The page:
The corruption of the Pharisees is also described by Paul as he warns us not to live in the “vanity of their mind”. In Ephesians 4: 17 he describes that corruption as, “Having the understanding darkened, being alienated from the life of God through the ignorance that is in them, because of the blindness of their heart.” The hypocrisy and blindness of the Pharisees as well as modern political and religious leaders is a result of their natural confusion, willful ignorance of God, and the hardness of their blind heart. The end result he states as, “Who being past feeling have given themselves over to lasciviousness, to work all uncleanness with greediness.” In short, the vanity or emptiness of their minds leaves them desperately searching for and trying anything that will ease their personal pain and give them temporary satisfaction they need. Peterson puts it this way in the Message, “They’ve refused for so long to deal with God that they’ve lost touch not only with God but with reality itself.”
At its root, the corruption of the flesh with all of its hypocrisy and blindness is a spiritual problem that can only be delt with by the Spirit of God. Only the sword of the Spirit can cut through the deep layers of corruption and open the eyes of the blind and hardened heart. While some Pharisees like Nicodemas, Joseph, and even the apostle Paul were miraculously delivered from their hypocrisy and blindness, most continued in their corrupt system until it was destroyed along with the temple seventy years after Christ rose from the dead. Only God can put an end to the corruption of this world system. And the good news is that he is right now unfolding his plan to do so.
|Posted on 11 February, 2021 at 13:40|
The harshest words Jesus spoke here on earth were recorded by Matthew in the 23rd chapter of his gospel. They were an indictment against the religious politicians who ruled Israel with their own interpretation of the Law of Moses and claimed to be serving God for the welfare of the nation under Roman rule. The leading party was known as the “scribes and Pharisees” which had a long history of seeking to protect the nation Israel from God’s wrath by practicing and teaching rule keeping. They were convinced that keeping the 10 commandments and all of their related 613 rules and telling others how to act would garner God’s blessings and hopefully avoid his cursing’s.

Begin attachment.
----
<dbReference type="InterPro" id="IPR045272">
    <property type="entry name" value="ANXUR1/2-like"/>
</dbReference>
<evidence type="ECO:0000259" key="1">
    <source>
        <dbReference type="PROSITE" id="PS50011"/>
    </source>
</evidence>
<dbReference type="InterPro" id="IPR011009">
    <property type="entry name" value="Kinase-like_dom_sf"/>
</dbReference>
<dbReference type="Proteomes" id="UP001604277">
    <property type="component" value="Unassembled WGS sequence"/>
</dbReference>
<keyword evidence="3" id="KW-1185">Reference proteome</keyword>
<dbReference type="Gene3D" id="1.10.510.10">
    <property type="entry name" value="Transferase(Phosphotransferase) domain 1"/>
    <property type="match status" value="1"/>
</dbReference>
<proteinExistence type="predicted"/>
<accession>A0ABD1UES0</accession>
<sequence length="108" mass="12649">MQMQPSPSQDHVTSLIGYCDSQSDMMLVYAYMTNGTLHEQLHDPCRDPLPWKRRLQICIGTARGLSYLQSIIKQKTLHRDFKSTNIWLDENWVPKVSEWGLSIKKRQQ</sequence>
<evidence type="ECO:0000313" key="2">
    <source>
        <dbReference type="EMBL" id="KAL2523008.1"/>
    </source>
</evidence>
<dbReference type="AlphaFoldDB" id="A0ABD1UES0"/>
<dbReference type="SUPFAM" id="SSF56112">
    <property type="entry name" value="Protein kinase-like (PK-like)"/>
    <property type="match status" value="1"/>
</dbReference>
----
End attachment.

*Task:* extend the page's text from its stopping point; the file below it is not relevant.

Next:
Jesus begins his indictment by describing the heart motivations of the scribes and Pharisees as: 1) “they say, and do not” 2) “they bind heavy burdens and grievous to be borne and lay them on men’s shoulders” and 3) “all their works they do for to be seen of men”. Sounds like he is talking about our modern Congress today especially as he goes on to describe their self-absorbed efforts to make themselves look great in outward appearance, public events, powerful positions, titles, and reputations. But as he gets into the specifics of his indictment he calls these religious politicians hypocrites no less than six times.
The word hypocrite comes from the Greek word “hupokrites” which referred to the masks worn by actors in the Greek plays to denote various characters. In the Greek theater a hypocrite was one who wore a huge and ornate mask to play the part of the assigned character by imitating the speech, mannerisms, and conduct of someone he was not. Jesus used the word to reveal the true character of the Pharisees who pretended to be charitable and godly but were blind to the truth of God and self-serving. He further exposed them as “blind guides” and “serpents, generation of vipers” hiding behind their masks of concern for God and their nation.
The institutional church today has often been accused of being full of hypocrites. And to some extent that is true. All of us are prone to putting on “masks” of one sort or another to cover our own perceived shortcomings or failures. We naturally want to “look good” in the eyes of our peers and sometimes go to great lengths to build elaborate facades to hide the things we do not want others to see in our lives. Rather than let God deal with the darkness of our own flesh we prefer to cover it over and pretend it is not there. The real problem with such efforts is not the nastiness and filth of our own flesh nor the masks we hide it with, but the lack of faith in the cleansing power of the blood of Jesus Christ.
Because of the sacrifice of Christ on the cross our old person was put to death forever. The leftover conditioning and habits of that person (our natural identity in the flesh) is no longer who we truly are. The way to deal with such ugliness is not to cover it with a mask, but trust God to remove it from us. Instead of trusting Jesus to save them from their natural self-centered flesh the scribes and Pharisees trusted in their masks and crucified the Lord of glory. Faith in Jesus requires laying aside our masks and trusting what God has done for us to make us secure in his love and significant in his plan.